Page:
You may feel like the topic insecticide resistance is dynamic, complex, and ever evolving. In many ways, you’re right. As a vector control professional, you are challenged operationally every day to overcome resistance and successfully control mosquitoes. While this may be a new topic to some of us in vector control, it is a common theme across several entomological fields (such as agriculture and apiculture). To support you in your efforts to control mosquitoes, ADAPCO works to gather information and resources to better support your program’s needs for resistance monitoring and management.
So, what do you do if you think there is insecticide resistance in your area? How do you monitor for it and respond to it when it’s detected? With such an important topic, we wanted to take the opportunity to highlight programs in various regions throughout the US that have developed a resistance monitoring and management program to help them better control mosquitoes.
In the south-central region, we interviewed Chris Fredregill, Director for Harris County Public Health, Mosquito and Vector Control Division (HCPHMVC). Chris found his way to mosquito control while a student at Texas A&M. Dr. Jim Olson, a major proponent and supporter of the mosquito control industry, encouraged Chris to explore a career in vector control. Now, Chris manages a district that covers 1,778 square miles and protects 4.7 million residents from the public health threat of mosquitoes.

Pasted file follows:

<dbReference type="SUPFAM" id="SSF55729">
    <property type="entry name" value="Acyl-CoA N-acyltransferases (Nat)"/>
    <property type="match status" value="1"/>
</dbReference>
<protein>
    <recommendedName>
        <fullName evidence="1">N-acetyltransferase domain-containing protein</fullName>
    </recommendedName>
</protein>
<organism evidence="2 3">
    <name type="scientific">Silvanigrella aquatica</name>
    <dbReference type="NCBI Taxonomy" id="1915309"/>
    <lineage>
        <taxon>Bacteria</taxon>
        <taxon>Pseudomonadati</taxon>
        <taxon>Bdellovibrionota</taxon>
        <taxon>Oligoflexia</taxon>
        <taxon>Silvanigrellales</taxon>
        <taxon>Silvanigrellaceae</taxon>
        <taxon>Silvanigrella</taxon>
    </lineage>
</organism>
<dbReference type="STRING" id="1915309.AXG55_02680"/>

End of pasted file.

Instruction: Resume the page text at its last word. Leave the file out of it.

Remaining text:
Since 1988, HCPHMVC has been monitoring resistance in some capacity. These efforts meant they were able to document resistance in their Aedes albopictus populations only a few years after their arrival to Texas. In 2000, they also found malathion resistance in some of their Culex populations, but after “resting” their organophosphate use for a few years, saw susceptibility recovered in those populations. Through collaborations, some external support, and prioritization of internal resources and expertise, HCPHMVC was able to establish a formalized and robust insecticide resistance management plan in 2005. Today, it continues to grow and evolve to address the important issue of insecticide resistance in mosquito vectors.
Harris County Public Health’s Approach to Monitoring and Managing Resistance
The insecticide resistance management plan at HCPHMVC is primarily focused on three species:
- Culex quinquefasciatus, the southern house mosquito
- Aedes aegypti, the yellow fever mosquito
- Aedes albopictus, the Asian tiger mosquito
These species are important from both a nuisance and public health perspective. To monitor the resistance in these populations, there are several sentinel sites and survey areas throughout the county where mosquitoes are collected and used for both field and laboratory testing. Resistance testing is managed by HCPHMVC’s entomologist who supervises two full-time technicians and a seasonal technician as part of the testing and evaluation team.